WASHINGTON (Reuters) - The U.S. futures regulator released proposals to govern the “back office” functions of swap dealers and other big players on Wednesday, but said more controversial elements for swaps participants remained to be determined.
The rules, including new firewalls between analysts and traders and registration rules for foreign exchanges, are part of a series of 50 to 60 regulations to implement the Commodity Futures Trading Commission’s share of the Dodd-Frank Wall Street reform law.
It was the fourth meeting CFTC commissioners have held to consider the finer details of the draft regulations they are racing to unveil by the end of the year -- and was the iciest meeting to date, with Republican and Democrat appointees sparring over whether the agency was exceeding its reach.
“I feel like certain rules that we’re proposing today are not an efficient use of our resources,” said Republican Commissioner Jill Sommers, who voted against releasing four of the seven rules for further public comment.
When the agency has finalized its rules in July, it will receive data on all swaps deals done in the formerly opaque bilateral OTC market, and will require most swaps to pass through clearinghouses and trading venues in an effort to reduce risk and improve transparency.
The commissioners are tentatively slated to meet four more times before the end of December to address some of the most thorny measures, such as speculative position limits for commodities, rules for new swap execution facilities, timelines for reporting large “block trades” in swaps markets, and who will be exempt from clearing as an “end user”.
On Wednesday, the CFTC agreed to release draft rules for comment on a registration system for swap dealers and major swap participants -- part of sweeping new rules designed to reduce risk in the $615 trillion over-the-counter market.
But the agency and the Securities and Exchange Commission have not yet precisely defined who will be classified as a swap dealer or major swaps participant -- a topic slated for a December 1 meeting.
The definitions will determine which businesses will face mandatory clearing rules and will have to put up extra capital and margin requirements.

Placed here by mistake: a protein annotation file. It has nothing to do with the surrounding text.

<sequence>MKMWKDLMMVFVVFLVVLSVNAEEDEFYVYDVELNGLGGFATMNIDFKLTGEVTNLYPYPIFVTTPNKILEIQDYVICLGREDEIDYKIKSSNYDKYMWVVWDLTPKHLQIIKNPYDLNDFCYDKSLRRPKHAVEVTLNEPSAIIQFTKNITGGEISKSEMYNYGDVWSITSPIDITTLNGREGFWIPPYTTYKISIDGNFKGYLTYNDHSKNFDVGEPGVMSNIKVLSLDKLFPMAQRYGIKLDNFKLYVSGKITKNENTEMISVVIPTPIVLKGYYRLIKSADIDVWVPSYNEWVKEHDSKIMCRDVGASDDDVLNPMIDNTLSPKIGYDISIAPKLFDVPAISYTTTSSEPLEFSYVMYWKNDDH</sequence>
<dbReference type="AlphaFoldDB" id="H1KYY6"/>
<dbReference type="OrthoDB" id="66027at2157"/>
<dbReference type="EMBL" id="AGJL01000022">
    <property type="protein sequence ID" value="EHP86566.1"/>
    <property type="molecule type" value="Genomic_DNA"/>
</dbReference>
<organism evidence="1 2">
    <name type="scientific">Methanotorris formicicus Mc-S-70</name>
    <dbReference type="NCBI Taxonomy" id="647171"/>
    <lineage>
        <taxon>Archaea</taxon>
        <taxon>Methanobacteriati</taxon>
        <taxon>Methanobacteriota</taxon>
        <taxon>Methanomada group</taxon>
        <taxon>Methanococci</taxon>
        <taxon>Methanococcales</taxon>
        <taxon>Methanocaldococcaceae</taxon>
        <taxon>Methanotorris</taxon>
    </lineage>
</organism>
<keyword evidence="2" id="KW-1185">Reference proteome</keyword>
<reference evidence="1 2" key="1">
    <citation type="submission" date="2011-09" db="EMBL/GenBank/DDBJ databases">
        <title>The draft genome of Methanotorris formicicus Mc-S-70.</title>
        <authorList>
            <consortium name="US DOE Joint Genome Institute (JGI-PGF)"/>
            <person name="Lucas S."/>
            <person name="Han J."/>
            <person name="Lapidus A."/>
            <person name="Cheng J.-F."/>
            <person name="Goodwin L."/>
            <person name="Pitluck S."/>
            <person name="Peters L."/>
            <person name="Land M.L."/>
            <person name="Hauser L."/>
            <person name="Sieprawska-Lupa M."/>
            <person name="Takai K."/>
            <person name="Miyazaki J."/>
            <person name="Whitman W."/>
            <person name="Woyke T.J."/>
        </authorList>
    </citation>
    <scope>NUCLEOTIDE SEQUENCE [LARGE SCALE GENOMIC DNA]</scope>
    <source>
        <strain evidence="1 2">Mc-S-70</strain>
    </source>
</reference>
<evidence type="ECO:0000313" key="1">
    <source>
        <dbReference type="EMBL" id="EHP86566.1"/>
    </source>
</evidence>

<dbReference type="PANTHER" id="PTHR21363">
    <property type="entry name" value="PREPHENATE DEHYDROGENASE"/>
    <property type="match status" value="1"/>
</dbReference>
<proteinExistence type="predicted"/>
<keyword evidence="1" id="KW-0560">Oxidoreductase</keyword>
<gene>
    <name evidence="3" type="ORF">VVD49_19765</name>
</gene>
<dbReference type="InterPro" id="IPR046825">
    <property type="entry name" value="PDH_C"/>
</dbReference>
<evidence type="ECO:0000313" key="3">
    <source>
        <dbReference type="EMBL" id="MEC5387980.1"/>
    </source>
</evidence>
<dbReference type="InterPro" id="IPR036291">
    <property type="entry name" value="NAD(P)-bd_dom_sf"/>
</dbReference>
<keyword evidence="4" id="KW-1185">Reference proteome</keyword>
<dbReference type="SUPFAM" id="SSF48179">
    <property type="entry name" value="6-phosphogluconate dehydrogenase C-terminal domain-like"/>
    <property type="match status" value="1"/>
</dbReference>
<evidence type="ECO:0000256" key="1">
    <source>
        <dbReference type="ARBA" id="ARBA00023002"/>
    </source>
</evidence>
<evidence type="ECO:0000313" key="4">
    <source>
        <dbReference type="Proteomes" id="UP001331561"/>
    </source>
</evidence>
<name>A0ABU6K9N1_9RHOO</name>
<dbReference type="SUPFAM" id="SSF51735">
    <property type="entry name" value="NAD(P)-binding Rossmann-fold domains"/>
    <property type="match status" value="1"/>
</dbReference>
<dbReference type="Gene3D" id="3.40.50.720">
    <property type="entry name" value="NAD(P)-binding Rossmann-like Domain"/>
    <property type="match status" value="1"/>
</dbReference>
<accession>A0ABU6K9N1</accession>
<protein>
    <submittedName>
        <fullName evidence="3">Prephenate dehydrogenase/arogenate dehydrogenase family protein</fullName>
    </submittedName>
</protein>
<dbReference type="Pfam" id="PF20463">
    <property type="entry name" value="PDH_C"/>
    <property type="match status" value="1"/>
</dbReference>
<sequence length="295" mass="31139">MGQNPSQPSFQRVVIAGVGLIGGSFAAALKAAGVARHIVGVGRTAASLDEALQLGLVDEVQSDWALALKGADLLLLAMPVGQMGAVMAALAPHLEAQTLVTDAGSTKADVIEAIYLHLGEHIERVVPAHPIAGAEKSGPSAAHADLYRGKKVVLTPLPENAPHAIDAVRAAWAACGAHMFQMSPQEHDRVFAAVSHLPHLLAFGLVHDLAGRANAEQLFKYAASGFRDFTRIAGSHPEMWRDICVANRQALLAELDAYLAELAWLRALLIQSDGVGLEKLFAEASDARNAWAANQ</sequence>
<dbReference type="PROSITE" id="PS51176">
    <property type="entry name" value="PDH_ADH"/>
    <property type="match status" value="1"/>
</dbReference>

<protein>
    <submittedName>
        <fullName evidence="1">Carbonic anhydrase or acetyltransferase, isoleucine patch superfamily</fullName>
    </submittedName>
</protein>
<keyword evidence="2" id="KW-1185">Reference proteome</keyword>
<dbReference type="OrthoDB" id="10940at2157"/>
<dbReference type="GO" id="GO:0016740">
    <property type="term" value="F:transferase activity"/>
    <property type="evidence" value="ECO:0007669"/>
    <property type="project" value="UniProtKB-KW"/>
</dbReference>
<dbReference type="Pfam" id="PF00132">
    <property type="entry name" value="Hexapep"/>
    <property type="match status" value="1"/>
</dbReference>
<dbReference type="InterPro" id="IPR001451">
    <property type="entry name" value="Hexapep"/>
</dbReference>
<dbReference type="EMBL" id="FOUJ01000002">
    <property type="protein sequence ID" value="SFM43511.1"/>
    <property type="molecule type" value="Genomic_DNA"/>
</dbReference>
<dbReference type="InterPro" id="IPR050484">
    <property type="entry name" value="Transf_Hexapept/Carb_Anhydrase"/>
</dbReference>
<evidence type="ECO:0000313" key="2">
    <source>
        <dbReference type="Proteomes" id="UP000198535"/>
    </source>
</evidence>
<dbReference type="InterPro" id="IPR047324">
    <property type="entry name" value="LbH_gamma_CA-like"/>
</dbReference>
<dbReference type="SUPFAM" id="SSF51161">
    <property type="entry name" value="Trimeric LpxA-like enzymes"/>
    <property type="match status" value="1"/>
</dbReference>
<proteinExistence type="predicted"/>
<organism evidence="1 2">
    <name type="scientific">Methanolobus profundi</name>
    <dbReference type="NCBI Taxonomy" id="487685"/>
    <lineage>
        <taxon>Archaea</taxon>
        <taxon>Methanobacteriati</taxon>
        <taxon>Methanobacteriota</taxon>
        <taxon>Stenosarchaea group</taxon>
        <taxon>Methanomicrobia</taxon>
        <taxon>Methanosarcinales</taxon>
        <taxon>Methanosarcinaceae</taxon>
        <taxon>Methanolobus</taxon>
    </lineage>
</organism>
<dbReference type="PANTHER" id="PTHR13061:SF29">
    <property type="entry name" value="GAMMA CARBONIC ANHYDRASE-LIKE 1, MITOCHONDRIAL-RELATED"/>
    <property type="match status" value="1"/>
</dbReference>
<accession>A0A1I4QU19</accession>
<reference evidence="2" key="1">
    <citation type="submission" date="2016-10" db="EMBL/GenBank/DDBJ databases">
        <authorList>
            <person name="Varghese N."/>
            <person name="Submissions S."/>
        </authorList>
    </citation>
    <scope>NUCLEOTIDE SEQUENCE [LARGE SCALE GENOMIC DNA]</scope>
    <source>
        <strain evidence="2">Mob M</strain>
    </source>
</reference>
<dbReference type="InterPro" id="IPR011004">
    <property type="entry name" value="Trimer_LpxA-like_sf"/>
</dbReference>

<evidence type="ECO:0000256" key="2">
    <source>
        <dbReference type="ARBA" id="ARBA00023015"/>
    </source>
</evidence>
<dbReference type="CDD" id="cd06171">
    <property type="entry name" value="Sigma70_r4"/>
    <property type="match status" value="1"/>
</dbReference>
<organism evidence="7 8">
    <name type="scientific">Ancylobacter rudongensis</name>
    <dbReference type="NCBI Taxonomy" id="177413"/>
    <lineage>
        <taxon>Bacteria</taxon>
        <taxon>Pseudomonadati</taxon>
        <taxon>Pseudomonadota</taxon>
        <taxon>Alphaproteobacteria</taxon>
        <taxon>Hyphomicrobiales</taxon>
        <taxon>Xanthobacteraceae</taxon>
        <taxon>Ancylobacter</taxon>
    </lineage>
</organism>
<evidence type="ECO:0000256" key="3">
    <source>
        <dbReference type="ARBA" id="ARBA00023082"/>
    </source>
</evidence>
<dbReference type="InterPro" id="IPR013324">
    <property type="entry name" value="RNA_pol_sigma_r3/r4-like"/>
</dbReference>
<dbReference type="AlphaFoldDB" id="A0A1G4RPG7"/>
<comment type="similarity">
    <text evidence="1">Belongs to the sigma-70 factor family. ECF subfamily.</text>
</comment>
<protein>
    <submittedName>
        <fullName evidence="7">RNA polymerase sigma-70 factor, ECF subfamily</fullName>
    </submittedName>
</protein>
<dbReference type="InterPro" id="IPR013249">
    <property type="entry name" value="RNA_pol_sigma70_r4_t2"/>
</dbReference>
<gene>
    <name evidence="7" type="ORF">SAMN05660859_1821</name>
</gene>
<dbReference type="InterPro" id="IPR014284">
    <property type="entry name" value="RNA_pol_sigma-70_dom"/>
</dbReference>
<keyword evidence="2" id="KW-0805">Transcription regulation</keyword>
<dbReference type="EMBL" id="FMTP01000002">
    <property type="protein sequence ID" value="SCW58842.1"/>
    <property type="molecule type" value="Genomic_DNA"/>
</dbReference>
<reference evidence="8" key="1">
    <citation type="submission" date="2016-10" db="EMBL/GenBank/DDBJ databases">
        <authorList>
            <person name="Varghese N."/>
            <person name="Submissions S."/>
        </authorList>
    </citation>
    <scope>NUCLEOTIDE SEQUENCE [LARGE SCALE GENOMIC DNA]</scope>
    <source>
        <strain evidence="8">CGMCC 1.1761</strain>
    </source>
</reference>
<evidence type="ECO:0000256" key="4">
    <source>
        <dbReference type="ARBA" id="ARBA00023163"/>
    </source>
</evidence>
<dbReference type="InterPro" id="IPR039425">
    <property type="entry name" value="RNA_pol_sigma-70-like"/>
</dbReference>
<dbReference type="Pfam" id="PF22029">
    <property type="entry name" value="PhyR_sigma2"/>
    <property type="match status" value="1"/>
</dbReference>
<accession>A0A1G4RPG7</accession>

“We are human, and I have no doubt that some rules may slip to early next year,” CFTC Chairman Gary Gensler said.
The CFTC said it would require new firewalls or informational barriers between analysts and traders at swaps dealers, major swaps participants, futures commission merchants and brokers to prevent conflicts of interest -- similar to rules the Securities and Exchange Commission has for equities markets.
The CFTC also proposed firewalls between trading units and clearing units.
Commissioners were most divided on a proposal requiring foreign exchanges to register -- a system that would replace “no-action” letters it currently issues, allowing the exchanges to provide access to U.S. traders.
Republican Commissioner Scott O‘Malia said the plan is “premature” by attempting to require foreign exchanges to have tougher market access controls before they are considered in the United States.
“I have concerns with how we’re rolling them out and what certainty we’re giving to the market and our international regulators overseas about what we’re doing,” he said.
“It’s not the controls that I have a problem with, it’s the manner in which we’re launching this.”
Sommers said the proposal should provide a less onerous process for “grandfathering” exchanges who currently have no-action letters.
The agency said it had not yet determined how to monitor whether swap dealers and major swap participants were in compliance with their new requirements.
The CFTC asked for comments on whether it should be responsible for oversight, or whether self-regulatory organizations such as the National Futures Association should play a role.
Farming out certain responsibilities to industry is one way the agency might grapple with its expanded duties if it does not receive a funding increase from Congress to hire more staff.
“I just worry that if we don’t get the resources that we ask for ... we’ll be setting up to be failures,” said Ananda Radhakrishnan, director of the CFTC’s clearing and intermediary oversight division.
“We have all of these responsibilities. If we don’t get the resources, something’s got to give,” he said.
Editing by David Gregorio